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7 November 2023

The Tories’ incredible shrinking majority

Since the last election in 2019, the Conservatives’ lead has fallen by 30.

By Anoosh Chakelian

And then there were… 50.

When the Conservatives won the 2019 general election, their “80-strong majority” became a mantra – a triumph championed by their MPs and lamented by the much-diminished opposition. It was felt that, with their majority of 80 (greater than any majority since 2001, even the coalition’s joint-party 76), they could pass Boris Johnson’s agenda easily.

Not only did that agenda wither away, but two prime ministers and zero general elections later the party’s majority has shrunk to 50. Now, it would take just 29 Tory rebels to defeat the government.

This is a drop of 30 seats of the majority in four years, just above the number John Major’s government lost in 1992-97, when his 21-seat majority fell to minus seven, according to figures shared with the New Statesman by the Institute for Government (compiled from parliament’s own data).

Labour lost 22 of its 64-seat majority from 2005-10, its most recent term in office. In contrast, the coalition government lost just ten of its majority in the five years from 2010-15, and New Labour held its 177-seat majority throughout its first term in 1997-2001.

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Chart by Ben Walker

[See also: Keir Starmer is emerging as a national leader]

How has this government lost so many MPs?

A few, like Johnson himself, simply quit for political reasons before serving out their term, triggering by-elections (other examples include Nadine Dorries and Nigel Adams). Some have died, including Cheryl Gillan, whose Chesham and Amersham seat fell to the Lib Dems.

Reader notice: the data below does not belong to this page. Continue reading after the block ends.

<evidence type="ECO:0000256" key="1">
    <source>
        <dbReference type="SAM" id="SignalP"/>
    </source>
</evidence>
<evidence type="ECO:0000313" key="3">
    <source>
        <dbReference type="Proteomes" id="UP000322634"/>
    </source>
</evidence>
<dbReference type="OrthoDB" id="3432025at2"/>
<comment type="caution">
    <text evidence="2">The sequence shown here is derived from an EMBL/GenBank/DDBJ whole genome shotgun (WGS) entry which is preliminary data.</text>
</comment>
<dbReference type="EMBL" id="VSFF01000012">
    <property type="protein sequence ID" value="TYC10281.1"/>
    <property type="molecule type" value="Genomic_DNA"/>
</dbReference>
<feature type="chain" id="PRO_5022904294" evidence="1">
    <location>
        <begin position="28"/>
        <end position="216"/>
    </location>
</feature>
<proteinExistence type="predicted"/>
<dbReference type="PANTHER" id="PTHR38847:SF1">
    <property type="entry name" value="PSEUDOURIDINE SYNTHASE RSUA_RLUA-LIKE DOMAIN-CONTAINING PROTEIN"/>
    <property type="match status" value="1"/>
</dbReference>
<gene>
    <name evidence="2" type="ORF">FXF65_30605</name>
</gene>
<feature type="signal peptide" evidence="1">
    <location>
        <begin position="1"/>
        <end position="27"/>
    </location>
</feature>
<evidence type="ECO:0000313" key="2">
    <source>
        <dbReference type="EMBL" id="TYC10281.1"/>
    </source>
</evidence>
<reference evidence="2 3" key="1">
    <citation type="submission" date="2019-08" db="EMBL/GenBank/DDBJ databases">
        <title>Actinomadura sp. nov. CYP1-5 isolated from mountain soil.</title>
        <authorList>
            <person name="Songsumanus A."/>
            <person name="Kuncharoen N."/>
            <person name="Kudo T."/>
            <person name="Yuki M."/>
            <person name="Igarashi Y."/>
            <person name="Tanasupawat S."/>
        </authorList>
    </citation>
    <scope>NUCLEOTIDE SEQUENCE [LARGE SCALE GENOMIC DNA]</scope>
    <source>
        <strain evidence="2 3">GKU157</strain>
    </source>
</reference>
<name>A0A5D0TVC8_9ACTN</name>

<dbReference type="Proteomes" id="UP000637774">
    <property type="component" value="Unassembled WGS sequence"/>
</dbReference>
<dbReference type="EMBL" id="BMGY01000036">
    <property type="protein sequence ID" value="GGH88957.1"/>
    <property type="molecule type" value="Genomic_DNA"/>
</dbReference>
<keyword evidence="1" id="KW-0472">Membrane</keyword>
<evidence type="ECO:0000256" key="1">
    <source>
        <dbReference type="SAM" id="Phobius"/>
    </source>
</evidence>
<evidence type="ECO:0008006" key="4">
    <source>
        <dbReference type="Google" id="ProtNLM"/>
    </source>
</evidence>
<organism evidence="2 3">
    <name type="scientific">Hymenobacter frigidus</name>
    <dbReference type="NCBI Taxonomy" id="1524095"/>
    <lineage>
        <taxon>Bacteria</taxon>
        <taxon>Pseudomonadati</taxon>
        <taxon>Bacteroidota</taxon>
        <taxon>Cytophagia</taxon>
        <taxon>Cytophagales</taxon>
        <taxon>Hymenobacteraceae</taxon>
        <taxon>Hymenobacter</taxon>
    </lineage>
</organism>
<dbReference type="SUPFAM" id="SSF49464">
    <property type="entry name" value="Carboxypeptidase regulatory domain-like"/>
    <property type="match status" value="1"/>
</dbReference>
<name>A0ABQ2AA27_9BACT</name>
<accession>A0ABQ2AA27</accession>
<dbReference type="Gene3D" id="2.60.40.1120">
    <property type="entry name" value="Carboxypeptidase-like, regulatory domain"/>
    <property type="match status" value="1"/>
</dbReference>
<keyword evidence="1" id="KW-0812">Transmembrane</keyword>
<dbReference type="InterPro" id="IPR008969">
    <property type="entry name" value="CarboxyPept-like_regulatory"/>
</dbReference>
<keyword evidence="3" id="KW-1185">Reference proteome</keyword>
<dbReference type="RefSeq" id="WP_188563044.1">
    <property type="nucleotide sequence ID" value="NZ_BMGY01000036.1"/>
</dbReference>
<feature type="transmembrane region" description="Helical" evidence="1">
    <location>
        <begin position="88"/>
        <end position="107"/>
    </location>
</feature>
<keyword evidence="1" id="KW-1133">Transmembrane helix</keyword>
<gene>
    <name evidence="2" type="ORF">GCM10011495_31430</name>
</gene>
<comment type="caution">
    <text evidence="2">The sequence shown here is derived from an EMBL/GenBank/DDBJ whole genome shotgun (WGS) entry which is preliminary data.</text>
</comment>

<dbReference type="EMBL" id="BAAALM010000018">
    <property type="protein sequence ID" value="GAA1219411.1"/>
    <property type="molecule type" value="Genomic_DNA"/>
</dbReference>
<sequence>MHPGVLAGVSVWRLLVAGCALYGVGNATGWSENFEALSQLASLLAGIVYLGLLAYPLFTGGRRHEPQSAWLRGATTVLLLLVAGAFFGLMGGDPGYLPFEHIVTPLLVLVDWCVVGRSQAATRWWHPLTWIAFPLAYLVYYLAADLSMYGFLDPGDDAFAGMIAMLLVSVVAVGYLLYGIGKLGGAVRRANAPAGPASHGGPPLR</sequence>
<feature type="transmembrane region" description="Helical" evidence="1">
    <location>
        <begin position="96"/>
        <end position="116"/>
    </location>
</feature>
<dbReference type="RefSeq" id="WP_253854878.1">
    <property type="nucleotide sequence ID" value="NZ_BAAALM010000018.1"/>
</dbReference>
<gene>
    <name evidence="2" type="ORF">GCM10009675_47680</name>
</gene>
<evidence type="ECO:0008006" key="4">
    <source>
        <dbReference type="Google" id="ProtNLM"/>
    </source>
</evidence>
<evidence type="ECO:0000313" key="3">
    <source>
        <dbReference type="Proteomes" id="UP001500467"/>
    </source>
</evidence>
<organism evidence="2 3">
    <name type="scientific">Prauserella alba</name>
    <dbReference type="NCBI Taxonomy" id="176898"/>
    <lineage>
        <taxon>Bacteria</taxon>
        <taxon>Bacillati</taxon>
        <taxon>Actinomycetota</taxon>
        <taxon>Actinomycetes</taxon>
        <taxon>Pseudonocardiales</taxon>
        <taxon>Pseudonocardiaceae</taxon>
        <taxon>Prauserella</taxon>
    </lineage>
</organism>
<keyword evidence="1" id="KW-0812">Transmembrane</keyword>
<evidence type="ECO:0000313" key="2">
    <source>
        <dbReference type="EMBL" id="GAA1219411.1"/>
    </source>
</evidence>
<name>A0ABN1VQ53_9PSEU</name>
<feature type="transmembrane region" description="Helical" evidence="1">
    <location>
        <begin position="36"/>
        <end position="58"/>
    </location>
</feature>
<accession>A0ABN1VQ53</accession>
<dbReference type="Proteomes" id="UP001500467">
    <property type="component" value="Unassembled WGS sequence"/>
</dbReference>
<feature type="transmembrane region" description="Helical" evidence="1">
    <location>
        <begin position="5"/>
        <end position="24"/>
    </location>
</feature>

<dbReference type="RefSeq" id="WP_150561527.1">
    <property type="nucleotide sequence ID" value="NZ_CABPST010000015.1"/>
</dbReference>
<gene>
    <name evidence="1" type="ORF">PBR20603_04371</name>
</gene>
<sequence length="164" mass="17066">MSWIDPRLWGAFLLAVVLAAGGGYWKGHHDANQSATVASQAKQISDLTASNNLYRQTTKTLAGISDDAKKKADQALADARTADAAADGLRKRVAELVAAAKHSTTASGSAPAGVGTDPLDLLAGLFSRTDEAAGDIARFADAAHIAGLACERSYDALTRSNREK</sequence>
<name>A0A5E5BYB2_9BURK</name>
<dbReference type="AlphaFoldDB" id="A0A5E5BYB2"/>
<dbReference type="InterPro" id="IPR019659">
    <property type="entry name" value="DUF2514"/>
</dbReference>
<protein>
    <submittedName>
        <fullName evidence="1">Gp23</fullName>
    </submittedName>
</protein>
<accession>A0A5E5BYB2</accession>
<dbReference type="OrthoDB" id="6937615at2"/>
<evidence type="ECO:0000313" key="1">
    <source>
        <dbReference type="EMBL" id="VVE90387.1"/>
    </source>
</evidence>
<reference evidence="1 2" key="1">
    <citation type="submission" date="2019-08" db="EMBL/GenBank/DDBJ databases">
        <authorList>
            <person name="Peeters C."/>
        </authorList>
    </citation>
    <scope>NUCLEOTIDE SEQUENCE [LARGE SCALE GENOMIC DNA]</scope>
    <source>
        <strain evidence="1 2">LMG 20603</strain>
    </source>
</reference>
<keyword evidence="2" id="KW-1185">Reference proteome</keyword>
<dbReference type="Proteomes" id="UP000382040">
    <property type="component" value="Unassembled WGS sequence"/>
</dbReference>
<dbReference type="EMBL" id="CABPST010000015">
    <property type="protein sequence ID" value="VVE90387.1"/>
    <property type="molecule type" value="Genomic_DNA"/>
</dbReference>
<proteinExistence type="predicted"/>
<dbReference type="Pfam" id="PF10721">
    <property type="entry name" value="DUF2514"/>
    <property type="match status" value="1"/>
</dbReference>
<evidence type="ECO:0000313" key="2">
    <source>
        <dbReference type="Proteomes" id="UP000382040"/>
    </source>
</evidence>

Others were suspended as Tory MPs over scandals and then resigned (Imran Khan following a sexual assault conviction; Chris Pincher having lost an appeal against his suspension from the Commons for groping complaints; David Warburton over allegations of sexual harassment and cocaine use; and Neil Parish after admitting to watching porn in parliament, for example). Christian Wakeford defected to Labour last January, partly over Johnson’s “disgraceful conduct”, and now sits as a Labour MP.

Most recently Peter Bone, suspended as a Tory and now sitting as an independent, faces a recall petition after MPs approved his six-week suspension over claims of bullying and sexual misconduct. Jake Berry, the former Conservative Party chairman, has also reportedly written to police about an unnamed Tory MP accused of "a range of offences including multiple rapes".

Any government majority will of course face attrition, and this isn’t the biggest or fastest drop in recent parliaments. Between the 2017 and 2019 general elections, the Tory majority fell from -16 to -54, a drop of 38. That was a particularly volatile parliament, as the Brexit votes battled through the Commons and divided parties.

But there have been more by-elections in this parliament (which began after the 2019 election) than any in recent years, research by the Institute for Government shows. There have been 19 (four triggered by the death of the incumbent MP), eight of which were lost by the Conservatives.

But more significant is not how many but why so many by-elections have been triggered. It is “unusual for so many to result from resignations for misconduct”, notes the think tank.

Political realities may be playing into this trend. For example, following the Owen Paterson scandal in 2021, when the government was seen to be protecting its own MP – who had been accused of breaking lobbying rules – from the parliamentary standards watchdog, MPs are more careful to uphold sanctions for misconduct claims. It may also be that at the tail end of a tired parliament, ahead of an election one's party is expected to lose, it is more tempting to resign rather than fight on.

Yet there has also been a (depressingly slow) cultural shift, following the #MeToo moment and parliament’s own version of it known as “Pestminster”. The numerous allegations against MPs, Conservative and otherwise, suggest Westminster is far from a professional workplace; clearly power imbalances are regularly exploited by politicians and parties are still protecting their own. But these figures suggest that MPs are increasingly being publicly held to account on issues of misconduct.

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